Our debt was $3.5 trillion in 1993, and nearly two decades later, it stands at a staggering $13 trillion, yet Congress continues to add to that heft with one bloated spending bill after another.

Spending has become a widespread epidemic in Washington, D.C., and many members of Congress are unwilling to pursue meaningful steps toward reining in our escalating national debt. As a result of the continual generational theft Congress has committed, we reintroduced the 1993 debt-relief bill in the House and Senate.

The Debt Buy-Down Act of 2010, a sensible but not ground-breaking bill, will allow American taxpayers to budget their own tax dollars with the aid of a simple checkmark on yearly tax returns. This option would allow individuals to designate up to 10 percent of their federal-income-tax liability to go toward reducing the federal debt.

Our legislation does not ask taxpayers to sign away any part of their potential federal-tax refund but simply allows taxpayers to earmark a portion of taxes to buy down the debt - now that's the kind of earmark we can support!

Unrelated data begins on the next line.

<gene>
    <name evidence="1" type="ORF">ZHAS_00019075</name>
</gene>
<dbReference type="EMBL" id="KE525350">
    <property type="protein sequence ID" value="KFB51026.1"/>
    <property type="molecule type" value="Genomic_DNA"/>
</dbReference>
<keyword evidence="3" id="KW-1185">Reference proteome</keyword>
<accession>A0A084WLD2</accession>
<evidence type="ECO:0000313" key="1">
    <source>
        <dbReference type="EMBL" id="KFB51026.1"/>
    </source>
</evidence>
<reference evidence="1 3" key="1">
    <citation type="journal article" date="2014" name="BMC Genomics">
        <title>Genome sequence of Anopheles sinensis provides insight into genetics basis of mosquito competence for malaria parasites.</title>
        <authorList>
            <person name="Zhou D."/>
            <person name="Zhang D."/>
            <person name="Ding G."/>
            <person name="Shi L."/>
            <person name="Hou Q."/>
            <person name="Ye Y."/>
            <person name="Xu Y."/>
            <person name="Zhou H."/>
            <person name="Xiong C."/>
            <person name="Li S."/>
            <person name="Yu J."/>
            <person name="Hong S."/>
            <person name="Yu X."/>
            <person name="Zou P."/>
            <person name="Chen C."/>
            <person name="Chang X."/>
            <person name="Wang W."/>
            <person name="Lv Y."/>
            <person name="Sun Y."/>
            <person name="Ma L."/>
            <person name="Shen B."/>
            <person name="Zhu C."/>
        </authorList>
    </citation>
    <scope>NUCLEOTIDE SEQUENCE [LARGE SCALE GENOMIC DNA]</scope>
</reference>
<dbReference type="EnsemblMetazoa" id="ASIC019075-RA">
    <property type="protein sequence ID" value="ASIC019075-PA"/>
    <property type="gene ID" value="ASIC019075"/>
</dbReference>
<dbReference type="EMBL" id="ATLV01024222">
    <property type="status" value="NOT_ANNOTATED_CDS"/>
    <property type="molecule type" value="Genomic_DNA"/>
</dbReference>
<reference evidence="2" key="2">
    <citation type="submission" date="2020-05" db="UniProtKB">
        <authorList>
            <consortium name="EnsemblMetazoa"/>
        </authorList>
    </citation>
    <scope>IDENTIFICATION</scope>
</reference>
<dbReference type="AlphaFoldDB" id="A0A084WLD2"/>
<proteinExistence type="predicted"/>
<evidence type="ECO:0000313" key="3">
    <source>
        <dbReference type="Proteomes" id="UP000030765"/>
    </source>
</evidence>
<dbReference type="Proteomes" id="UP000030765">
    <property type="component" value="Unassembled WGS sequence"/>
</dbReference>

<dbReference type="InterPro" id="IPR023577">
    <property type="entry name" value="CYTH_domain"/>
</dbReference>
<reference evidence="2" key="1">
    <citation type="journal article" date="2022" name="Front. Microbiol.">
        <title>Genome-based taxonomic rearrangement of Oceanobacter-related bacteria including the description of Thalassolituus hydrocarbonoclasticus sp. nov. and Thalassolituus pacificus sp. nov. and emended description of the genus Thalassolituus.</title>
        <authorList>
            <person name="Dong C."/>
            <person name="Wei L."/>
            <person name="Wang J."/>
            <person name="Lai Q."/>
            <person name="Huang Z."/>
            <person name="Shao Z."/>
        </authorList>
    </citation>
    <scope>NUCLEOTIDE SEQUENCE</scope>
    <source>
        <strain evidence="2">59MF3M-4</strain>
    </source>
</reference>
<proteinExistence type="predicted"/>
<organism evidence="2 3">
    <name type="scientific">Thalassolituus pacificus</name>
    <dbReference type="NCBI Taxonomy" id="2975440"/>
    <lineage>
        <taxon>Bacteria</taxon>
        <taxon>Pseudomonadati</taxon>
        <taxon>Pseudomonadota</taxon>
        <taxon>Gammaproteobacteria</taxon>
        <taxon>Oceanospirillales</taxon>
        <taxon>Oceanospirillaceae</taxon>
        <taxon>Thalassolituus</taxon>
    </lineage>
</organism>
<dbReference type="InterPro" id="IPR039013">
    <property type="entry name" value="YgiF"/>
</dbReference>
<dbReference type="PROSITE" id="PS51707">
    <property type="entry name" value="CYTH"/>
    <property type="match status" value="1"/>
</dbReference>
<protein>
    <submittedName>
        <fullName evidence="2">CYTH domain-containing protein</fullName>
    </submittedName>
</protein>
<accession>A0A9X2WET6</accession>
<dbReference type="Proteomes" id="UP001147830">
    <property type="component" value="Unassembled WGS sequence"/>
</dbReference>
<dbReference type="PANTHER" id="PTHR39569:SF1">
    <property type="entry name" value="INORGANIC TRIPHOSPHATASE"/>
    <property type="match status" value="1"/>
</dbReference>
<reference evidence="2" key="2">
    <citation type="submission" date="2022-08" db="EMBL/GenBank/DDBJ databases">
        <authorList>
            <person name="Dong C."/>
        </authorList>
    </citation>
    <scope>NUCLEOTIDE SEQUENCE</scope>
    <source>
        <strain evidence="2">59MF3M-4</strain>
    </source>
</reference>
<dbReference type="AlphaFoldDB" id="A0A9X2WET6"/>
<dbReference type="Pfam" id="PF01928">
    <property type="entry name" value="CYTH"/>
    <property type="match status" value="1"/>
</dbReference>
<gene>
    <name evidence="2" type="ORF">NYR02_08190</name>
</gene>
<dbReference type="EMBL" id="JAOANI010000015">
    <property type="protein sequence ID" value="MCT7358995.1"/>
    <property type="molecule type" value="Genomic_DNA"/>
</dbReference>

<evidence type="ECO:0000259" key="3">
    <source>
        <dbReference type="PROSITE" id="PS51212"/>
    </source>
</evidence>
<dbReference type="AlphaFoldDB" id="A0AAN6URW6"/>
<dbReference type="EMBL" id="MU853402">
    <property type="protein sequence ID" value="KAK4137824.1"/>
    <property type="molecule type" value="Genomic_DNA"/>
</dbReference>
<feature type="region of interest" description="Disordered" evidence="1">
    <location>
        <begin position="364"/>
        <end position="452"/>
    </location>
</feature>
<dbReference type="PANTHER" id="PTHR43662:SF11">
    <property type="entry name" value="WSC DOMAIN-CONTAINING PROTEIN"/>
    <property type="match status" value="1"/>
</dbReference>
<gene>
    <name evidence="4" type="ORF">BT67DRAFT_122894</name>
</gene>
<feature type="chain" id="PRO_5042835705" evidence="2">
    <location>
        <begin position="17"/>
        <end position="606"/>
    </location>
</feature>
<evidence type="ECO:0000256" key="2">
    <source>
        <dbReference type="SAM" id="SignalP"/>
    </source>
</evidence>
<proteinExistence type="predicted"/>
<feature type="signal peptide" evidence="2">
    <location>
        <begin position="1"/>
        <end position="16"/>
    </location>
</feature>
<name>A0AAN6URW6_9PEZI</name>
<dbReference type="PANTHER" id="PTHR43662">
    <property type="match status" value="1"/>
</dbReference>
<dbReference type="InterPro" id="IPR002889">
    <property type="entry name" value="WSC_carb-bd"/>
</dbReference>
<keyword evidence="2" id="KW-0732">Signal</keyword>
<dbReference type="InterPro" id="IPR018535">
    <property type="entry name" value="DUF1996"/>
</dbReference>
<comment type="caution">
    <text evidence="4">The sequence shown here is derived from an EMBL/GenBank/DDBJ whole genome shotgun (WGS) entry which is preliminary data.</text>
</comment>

We believe that if Congress can't be bothered to curb spending and reduce the crippling economic debt, the American taxpayers will happily step in.

The Debt Buy-Down Act of 2010 doesn't stop at requiring debts to be paid off, which might inspire Congress to raise taxes and continue its spending spree, but would require cuts in federal spending in the same amount as the total debt reduction chosen and directed by the taxpayers.

Social Security benefits, benefits for the uniformed services, and payments for net interest would be exempted from any across-the-board spending cuts should Congress fail to enact specific debt reductions by the mandated date.

According to the Congressional Budget Office, the 2010 fiscal-year deficit is forecast to be record-breaking at an estimated $1.5 trillion based on President Obama's budget. At this rate, the U.S. debt will reach an astounding $20 trillion by the end of the decade.

Based on recent congressional spending habits, Congress will most likely resist a cure to this illness. We can no longer sit idly by while saddling future generations of Americans with an ever-growing deficit. If we are serious about our commitment to reduce our debt and eliminate our deficit, then Congress needs to start making some tough decisions about our national priorities, and we need to start now.

The Debt Buy-Down Act of 2010 deserves swift passage.

Cross-posted from The Arizona Republic